Genetically modified galaxies: The impact of different merger histories on stellar haloes

Title: How cosmological merger histories shape the diversity of stellar haloes

Authors:  Martin P. Rey, Tjitske K. Starkenburg

First Author’s Institution: Lund Observatory, Lund, Sweden

Status: Submitted to MNRAS

Observations have shown that the stars in our Universe are not always gravitationally bound to a galaxy. In addition to being surrounded by an invisible halo of dark matter, galaxies can also be surrounded by stellar haloes. Stellar haloes are a roughly spherical, diffuse component of matter and are composed of stars that have been displaced from their parent galaxies due to the violent process of galaxy mergers (see this post for recent work on stellar haloes). While the total mass of stellar haloes surrounding galaxies tends to be much less than the mass of the galaxies themselves, stellar haloes are thought to encode important information about the merger history of a galaxy and its dark matter halo, and have the potential to provide clues on how a galaxy has formed. 

The authors of today’s paper use cosmological simulations to investigate whether different merger histories of galaxies can explain the large diversity observed in the properties of present day stellar haloes. 

Modifying birth conditions to test different formation pathways

Testing whether a system’s merger history has an effect on its present day stellar halo is challenging to do in isolation. To cleanly isolate the effect of a galaxy’s formation history, today’s authors employ a technique known as ‘genetic modification’ (see this astrobite for a comprehensive overview of the technique). Genetic modification is a technique that is used in combination with cosmological simulations, and essentially allows for a controlled experiment to be run which can cleanly test the effect of different merger pathways on a resulting galaxy’s properties.

Briefly, this method works by selecting a dark matter halo that has formed in a cosmological simulation and has been evolved to the present day. This dark matter halo’s history is then traced back to the beginning of the simulation, allowing the authors to identify the overdense region from which the halo originally formed. Once this initial region is found, it is isolated and altered. By slightly altering a small spatial region of the initial conditions and then rerunning the simulation, the authors are able to test the effect of changing the formation pathway of the individual halo on the present day galaxy properties, since this initial modification can affect the properties of the mergers that the system experiences over cosmic time. The final mass of the system and the surrounding large scale structure remains largely unaffected for all of the different modified cases–all that changes is the specific path the halo took to reach its final mass!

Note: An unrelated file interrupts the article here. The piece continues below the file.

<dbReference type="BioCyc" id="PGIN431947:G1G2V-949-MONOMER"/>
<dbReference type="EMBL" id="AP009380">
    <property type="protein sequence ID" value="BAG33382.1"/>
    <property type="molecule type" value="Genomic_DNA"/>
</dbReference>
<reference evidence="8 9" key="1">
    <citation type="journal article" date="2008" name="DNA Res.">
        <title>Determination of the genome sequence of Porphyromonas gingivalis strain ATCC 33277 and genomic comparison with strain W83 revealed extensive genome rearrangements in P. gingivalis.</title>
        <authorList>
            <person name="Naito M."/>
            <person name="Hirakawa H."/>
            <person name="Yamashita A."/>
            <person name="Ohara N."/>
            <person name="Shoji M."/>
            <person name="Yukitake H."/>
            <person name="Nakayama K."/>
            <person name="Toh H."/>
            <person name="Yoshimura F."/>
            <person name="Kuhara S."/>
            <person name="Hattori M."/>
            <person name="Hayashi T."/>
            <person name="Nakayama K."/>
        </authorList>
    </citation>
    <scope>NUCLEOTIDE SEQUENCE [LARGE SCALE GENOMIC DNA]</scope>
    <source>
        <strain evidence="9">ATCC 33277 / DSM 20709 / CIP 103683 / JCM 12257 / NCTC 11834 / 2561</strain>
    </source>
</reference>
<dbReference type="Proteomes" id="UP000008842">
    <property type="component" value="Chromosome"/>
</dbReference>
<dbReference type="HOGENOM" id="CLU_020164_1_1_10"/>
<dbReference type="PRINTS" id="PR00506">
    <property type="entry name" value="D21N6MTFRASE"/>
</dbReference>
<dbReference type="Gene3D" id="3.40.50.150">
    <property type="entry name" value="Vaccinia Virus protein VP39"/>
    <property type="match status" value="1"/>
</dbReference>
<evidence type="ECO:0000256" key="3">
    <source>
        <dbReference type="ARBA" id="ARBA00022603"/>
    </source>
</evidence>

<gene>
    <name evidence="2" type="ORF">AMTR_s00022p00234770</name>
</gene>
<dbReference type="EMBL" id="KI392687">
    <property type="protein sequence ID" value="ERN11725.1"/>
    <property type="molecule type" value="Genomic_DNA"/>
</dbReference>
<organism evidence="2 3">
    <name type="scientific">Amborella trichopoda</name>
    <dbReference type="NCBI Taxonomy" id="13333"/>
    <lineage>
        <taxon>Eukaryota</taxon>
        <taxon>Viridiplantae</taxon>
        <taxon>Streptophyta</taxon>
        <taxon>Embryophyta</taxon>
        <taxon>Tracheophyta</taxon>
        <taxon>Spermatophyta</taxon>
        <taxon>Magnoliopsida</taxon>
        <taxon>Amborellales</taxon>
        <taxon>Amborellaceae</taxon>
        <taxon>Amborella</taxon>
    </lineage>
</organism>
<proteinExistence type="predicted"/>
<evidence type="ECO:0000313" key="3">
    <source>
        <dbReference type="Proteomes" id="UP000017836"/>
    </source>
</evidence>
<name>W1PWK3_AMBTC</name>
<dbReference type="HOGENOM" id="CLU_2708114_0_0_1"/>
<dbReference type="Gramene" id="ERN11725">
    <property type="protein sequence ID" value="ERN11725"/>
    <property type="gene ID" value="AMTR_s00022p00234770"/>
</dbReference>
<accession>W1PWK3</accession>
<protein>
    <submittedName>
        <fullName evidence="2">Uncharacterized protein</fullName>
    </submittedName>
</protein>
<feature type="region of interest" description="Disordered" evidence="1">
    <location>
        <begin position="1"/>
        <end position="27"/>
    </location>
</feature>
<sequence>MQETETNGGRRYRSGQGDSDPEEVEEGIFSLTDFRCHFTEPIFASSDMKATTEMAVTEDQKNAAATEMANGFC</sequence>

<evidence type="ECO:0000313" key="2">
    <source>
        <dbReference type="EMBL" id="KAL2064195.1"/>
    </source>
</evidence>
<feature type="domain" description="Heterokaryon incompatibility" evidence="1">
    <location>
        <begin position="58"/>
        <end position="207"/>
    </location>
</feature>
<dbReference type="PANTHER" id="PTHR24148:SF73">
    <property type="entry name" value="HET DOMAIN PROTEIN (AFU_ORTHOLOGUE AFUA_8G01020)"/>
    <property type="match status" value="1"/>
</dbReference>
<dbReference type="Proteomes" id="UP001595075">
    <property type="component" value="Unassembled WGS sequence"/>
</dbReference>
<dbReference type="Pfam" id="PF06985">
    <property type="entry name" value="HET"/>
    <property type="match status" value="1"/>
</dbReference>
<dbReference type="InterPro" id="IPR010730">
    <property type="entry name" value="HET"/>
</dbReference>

The specific modifications tested in today’s paper are applied to two different reference systems: one late forming dark matter halo and one early forming (referred to as Late Former and Milky Way-like respectively in the paper). The modifications applied to the Late Former object result in different timings of its major mergers, whereas the modifications applied to the Milky Way-like system result in changes to the masses of the haloes that it has merged with in the past. The idea here is to test what effect these various merger scenarios have on the present day stellar haloes of these systems, with everything else held equal.

Figure 1 displays the effect of the author’s modifications on the evolution of mass over time, with the left panel showing the Late Former system and the right panel showing the Milky Way-like system. The black line in the top panels shows the average dark matter mass growth over time for all dark matter haloes of similar final mass in the simulation. The orange line (left panel) refers to the original, unaltered Reference conditions for the Late Former halo and the blue line (right panel) refers to the original, unaltered Reference conditions for the Milky Way-like system. The other coloured lines refer to modified histories that change the properties of the past mergers, as evidenced by the different locations and trajectories of the sharp increases in masses at different times.